The Island President is a well-made documentary with unprecedented behind-the-scenes footage of a national leader and his cabinet -- including back-alley strategy discussions at the Copenhagen conference. (Like Obama, Nasheed has been a smoker.) It is also a thought-provoking film which ripples outward far beyond its running time. Crucially, it is likely to make one think about the fact that climate change will especially devastate regions of the world that have already suffered for centuries from conquest, colonialism, exploitation of their resources, war, oppressive political systems, and other calamities. Under global warming, nature will rampage most ferociously against the already vulnerable and further entrench the prosperity divide of the world -- a divide that is not entirely hemispheric but does to a very great extent follow racial lines.
This is a key concept for those of us in America, where we see that racist hate groups have multiplied; Obama's presidency has received an unprecedented number of death threats; it is the 20-year anniversary of the acquittal of Rodney King's assailants; there continue to be patterns of killings by those with authority of unarmed Black men like Trayvon Martin (17), Oscar Grant (22), Kenneth Chamberlain Sr. (68), Darrin Hanna (45), and Kendrec McDade (19); and this summer will mark the seven-year anniversary of 1800 deaths that befell a 67% Black city in Louisiana when government abandoned its residents to a hurricane. When there is still such overt racism within the U.S. itself, it's surely not a coincidence that U.S. policy can show such disregard for the future -- and current -- plight of those in the Global South devastated by global warming. (There are already 350,000 deaths worldwide each year due to the effects of climate change, and that number will have doubled by the end of the decade.)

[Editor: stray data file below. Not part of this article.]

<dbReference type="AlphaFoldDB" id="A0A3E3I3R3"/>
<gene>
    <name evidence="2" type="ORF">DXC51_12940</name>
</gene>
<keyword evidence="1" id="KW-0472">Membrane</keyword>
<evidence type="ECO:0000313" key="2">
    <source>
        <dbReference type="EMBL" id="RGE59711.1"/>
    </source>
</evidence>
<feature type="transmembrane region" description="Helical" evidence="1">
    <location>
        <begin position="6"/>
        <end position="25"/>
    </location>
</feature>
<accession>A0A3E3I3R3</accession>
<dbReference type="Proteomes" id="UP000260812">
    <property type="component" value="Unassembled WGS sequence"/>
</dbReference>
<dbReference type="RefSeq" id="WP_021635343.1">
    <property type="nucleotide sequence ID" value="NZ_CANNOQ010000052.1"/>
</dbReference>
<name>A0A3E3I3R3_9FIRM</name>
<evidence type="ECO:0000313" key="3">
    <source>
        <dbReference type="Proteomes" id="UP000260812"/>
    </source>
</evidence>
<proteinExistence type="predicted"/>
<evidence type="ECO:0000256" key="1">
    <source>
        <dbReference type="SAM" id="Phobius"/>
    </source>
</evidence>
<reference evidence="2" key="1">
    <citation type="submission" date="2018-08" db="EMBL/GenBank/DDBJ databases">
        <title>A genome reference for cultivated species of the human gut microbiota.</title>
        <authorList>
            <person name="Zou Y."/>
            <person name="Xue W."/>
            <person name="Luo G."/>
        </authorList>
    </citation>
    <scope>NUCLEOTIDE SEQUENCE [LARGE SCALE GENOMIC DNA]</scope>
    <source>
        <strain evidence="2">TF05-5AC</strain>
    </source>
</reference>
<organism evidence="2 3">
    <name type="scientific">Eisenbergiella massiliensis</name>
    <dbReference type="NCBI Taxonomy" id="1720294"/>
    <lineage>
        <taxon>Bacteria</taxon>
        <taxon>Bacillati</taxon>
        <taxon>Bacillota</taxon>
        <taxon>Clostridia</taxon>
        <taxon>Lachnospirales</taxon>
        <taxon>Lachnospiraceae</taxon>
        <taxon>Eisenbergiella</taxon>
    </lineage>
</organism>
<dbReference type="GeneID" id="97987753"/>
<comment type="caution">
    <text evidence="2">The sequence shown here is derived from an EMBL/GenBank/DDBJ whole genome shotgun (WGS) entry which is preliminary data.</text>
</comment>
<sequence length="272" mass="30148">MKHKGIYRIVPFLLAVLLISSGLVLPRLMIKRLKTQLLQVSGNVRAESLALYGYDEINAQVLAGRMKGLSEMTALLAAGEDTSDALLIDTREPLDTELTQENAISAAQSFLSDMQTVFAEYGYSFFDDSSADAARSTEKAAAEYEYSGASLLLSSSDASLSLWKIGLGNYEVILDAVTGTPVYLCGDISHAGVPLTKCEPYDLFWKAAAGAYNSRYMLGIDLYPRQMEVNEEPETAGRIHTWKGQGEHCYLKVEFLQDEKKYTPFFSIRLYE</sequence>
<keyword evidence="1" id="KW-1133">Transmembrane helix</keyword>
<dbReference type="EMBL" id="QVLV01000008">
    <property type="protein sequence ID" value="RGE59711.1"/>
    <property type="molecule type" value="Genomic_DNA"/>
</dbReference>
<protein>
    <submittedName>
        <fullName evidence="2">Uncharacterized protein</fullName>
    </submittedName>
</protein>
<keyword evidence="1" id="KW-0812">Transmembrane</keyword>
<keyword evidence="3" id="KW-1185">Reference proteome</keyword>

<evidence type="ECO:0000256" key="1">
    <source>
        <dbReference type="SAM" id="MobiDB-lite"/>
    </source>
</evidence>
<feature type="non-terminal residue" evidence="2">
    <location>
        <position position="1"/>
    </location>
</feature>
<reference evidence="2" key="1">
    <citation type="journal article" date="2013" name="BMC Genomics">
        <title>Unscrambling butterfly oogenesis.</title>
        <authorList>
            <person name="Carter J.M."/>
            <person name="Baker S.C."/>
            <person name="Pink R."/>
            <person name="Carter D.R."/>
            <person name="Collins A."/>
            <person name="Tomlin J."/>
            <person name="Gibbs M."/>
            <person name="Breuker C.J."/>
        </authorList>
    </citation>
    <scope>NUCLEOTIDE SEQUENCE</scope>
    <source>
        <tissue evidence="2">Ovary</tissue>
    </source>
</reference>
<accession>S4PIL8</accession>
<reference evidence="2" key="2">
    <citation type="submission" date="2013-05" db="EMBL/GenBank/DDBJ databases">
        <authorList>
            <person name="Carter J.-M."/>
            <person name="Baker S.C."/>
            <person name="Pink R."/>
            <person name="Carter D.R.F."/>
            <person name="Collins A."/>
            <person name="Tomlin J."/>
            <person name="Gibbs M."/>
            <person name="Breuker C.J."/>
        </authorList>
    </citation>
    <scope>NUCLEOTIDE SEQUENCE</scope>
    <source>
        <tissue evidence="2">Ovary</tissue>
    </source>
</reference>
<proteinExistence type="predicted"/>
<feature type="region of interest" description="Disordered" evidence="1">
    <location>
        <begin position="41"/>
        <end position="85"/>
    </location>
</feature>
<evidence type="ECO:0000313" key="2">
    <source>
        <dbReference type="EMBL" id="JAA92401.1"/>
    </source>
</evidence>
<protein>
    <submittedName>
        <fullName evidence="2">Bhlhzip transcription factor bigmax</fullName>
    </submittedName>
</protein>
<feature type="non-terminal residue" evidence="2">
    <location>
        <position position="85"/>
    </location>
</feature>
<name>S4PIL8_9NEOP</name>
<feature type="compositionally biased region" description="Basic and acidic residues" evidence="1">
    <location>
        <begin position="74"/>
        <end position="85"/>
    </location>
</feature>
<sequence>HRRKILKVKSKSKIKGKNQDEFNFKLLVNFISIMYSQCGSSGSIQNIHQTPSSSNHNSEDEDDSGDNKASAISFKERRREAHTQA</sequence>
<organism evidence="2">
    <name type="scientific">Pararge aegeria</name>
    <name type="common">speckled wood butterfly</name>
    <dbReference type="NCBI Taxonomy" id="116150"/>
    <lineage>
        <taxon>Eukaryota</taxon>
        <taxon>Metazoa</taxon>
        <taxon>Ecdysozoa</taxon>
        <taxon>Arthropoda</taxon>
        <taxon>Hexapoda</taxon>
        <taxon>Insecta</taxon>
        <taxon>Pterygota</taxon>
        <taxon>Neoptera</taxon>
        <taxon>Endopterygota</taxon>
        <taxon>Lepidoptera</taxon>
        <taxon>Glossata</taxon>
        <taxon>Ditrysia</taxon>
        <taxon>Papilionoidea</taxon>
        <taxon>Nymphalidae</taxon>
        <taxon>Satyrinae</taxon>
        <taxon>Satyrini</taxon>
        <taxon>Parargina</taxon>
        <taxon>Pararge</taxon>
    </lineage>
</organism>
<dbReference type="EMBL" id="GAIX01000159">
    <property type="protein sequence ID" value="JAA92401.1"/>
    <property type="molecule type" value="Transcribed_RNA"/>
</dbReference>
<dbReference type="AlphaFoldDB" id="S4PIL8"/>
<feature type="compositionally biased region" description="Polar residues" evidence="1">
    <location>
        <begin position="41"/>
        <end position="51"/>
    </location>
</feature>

One can observe a similarity in the logic and tone of online comments by those who deny that the earth is heating up from human activity, and those who deny that it's perfectly legal for a Black teenage boy to walk home from the store in a gated neighborhood. This may coincide with the widespread paranoia on the Libertarian-leaning right over proposals to curb climate change -- fears that such measures will destroy American sovereignty and create a One-World Government run by the U.N. (it would have to be the U.N. on Opposite Day, not the current U.S.-dominated United Nations, but that doesn't seem to have occurred to them). The paranoia can be incomprehensible until one realizes that what may bother them the most is the notion of people of brown, black, and other hues having just as much say in the planet's patterns of consumption as their northern white brethren.
But The Island President is a potent antidote to this kind of myopia. It gets up close and personal with those who will be deep fried by a hot Earth. The film makes tangible, without getting into technical exposition, the direct impact of a rising sea on the bucolic fishing and tourist-based Maldives. It gives us people to care about, people whose island homes we can see being washed away bit by bit throughout the movie -- and this creates an inherent "ticking clock' far more suspenseful than any Hollywood plot contrivance.
The film also gives these islanders a defender who speaks up for them -- a Muslim who was educated in Britain and whose government was trying to achieve a moderate Islamic society before the coup gave power to a fundamentalist faction; a visionary who comes from that rare thing, a Muslim country without a history of direct Western imperialist subjugation. (That is, if you put aside the Obama Administration's siding with the coup plotters. Fortunately, Europe broke with the imperialist paradigm, and refused to recognize Nasheed's replacement as the Maldives president.) If only one could find a way to get anti-green right-wingers to watch this movie, not least of which for the scene in which Nasheed tries to talk the Indian emissary into agreeing to carbon emission cuts: both of them aver, remarkably calmly considering what's at stake, that the Americans really don't get that this is about the end of the world.